I am dreaming of moving to a warmer climate where we can plant
our figs in the ground instead of having to keep them in pots. I would also like to be near the beach.
Just a quick climate check tells me that even coastal Virginia can go down into the twenties. Better pick a hardy variety, and hope for the best if planted in-ground. Are containerized fig trees an option? Store them in an unheated garage, in the colder months, then roll them out to grow in the warmer weather. Easy, if the containers are on dollies.
I'm sure fig growers who live in the "Old Dominion" will be posting some information about your fig-growing endeavors.
Hope this may help.
Frank, from The Bronx, NYC
PS...Call up some local nurseries in the area in which you think you might relocate, and ask what varieties grow well in that specific area. I'm sure you will have plenty of choices.
I grow "ATREANO", and I am almost certain that this fig will do well in Virginia too.
Thanks Frank, I currently have some potted figs. I wonder just how far south would be safe for planting inground but I guess that depends on the variety, as you suggest.
Can't really say for sure but I would think at least Southern Florida, and some areas in LA, and the other Gulf States, for almost, trouble-free, in-ground growing. Probably zone-9/10 minimum. Just a guess on my part.
Depends on the variety. Coastal Virginia is probably zone 7B or so. Some varieties will do pretty well in that climate most years. Others will die back to the ground most years. As you go further south and closer to the coast, there are more varieties that will survive the winter unprotected.
Probably around Tampa and south, the climate is such that exposure to cold temperatures is no longer a limiting factor. However, I hear that some folks have bad nematode problems there due to poor soils and mild winters.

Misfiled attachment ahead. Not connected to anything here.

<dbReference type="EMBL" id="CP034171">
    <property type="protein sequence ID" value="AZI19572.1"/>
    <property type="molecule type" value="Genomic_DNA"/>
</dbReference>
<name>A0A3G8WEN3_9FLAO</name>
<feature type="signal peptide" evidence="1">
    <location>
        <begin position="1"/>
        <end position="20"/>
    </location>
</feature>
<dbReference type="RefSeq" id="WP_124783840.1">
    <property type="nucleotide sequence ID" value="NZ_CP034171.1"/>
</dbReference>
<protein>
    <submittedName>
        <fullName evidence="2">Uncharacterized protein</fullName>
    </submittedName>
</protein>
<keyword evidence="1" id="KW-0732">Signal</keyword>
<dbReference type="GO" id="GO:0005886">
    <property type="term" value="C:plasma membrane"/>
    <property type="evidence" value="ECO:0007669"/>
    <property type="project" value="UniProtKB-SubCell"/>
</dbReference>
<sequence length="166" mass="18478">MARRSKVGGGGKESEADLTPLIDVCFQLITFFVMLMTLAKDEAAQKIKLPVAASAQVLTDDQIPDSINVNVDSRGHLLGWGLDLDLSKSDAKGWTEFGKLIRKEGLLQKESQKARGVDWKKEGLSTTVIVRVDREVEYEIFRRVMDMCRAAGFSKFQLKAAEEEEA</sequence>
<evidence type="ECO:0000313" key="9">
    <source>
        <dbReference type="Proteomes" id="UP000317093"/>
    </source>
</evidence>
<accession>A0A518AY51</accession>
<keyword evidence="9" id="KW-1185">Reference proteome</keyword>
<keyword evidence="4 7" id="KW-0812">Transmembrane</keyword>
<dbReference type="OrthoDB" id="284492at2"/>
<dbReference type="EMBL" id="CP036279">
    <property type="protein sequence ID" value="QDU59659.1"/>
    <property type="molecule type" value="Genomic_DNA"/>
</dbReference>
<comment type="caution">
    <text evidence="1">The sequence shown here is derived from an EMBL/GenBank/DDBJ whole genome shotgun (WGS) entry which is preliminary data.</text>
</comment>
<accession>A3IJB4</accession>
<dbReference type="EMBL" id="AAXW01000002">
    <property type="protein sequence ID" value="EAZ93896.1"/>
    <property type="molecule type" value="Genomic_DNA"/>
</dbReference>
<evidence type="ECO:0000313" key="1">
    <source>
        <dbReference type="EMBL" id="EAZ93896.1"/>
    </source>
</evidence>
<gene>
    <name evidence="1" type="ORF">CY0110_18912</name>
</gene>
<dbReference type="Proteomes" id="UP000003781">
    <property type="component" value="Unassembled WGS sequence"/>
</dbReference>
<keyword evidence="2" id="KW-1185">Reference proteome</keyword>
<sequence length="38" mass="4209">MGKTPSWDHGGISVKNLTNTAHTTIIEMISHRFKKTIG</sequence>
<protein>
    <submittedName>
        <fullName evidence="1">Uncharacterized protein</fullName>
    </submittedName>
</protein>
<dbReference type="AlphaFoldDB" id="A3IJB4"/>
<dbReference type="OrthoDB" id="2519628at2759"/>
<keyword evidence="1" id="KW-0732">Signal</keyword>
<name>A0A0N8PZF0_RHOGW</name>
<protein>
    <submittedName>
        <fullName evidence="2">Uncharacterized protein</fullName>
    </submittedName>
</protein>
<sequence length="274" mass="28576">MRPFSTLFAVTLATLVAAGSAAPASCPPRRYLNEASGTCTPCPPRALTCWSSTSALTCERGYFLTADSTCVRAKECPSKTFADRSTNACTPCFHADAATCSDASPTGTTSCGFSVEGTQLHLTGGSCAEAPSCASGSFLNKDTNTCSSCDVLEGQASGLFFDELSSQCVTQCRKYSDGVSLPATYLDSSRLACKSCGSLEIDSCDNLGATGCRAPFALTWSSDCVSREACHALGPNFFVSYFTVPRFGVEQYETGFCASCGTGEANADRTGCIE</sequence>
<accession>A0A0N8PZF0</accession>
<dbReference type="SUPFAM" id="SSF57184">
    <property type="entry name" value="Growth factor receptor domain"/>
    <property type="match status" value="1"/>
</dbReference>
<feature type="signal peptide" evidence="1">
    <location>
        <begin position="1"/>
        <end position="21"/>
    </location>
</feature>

If you were deciding where to move solely based on Fig potential, I'd say southern california or the mediterranean would be your best bet.
I have been reading some older posts for the last hour. Herman2 says that he has grown Hardy Chicago in New Jersey unprotected, as well as some other varieties. I would like to stay on the East Coast to be near my family. I could let the trees mature a few years before planting them inground, and protect them in the winter while they are young, and plant cold hardy varieties. I don't want to move to far south because I don't think I can take the heat... lol! Terry
Long Island, NYC, and parts of New Jersey are about as far north as you can go with in ground figs without having to do some serious winterization. There are probably some microclimates north of there that people have been successful with, but I think it is rare. Even in the areas I mentioned only the most cold hardy figs can survive unprotected, and you might still get die back in bad winters. When you go further south the number of varieties you can grow increases and you get a longer growing season which translates to a bigger harvest. You can definitely grow figs in ground along the eastern shore of Virginia if you choose the right varieties and you plant them in a suitable location.
You are very wise to consider the heat down here. It is very HOT and for most of the year.
I've noticed over the years, that it's staying hot later and later in the season. I don't care for that, much.
I'm on the eastern shore of MD. All my figs are in-ground.
I give them a little protection the first year the they are on their own. The do just fine. I have Katheren Black. Sals. Ambrosia. Celeste. Violette Du Bordeaux. LSU Gold. and a few un-named figs.
Thank you all for your answers! Terry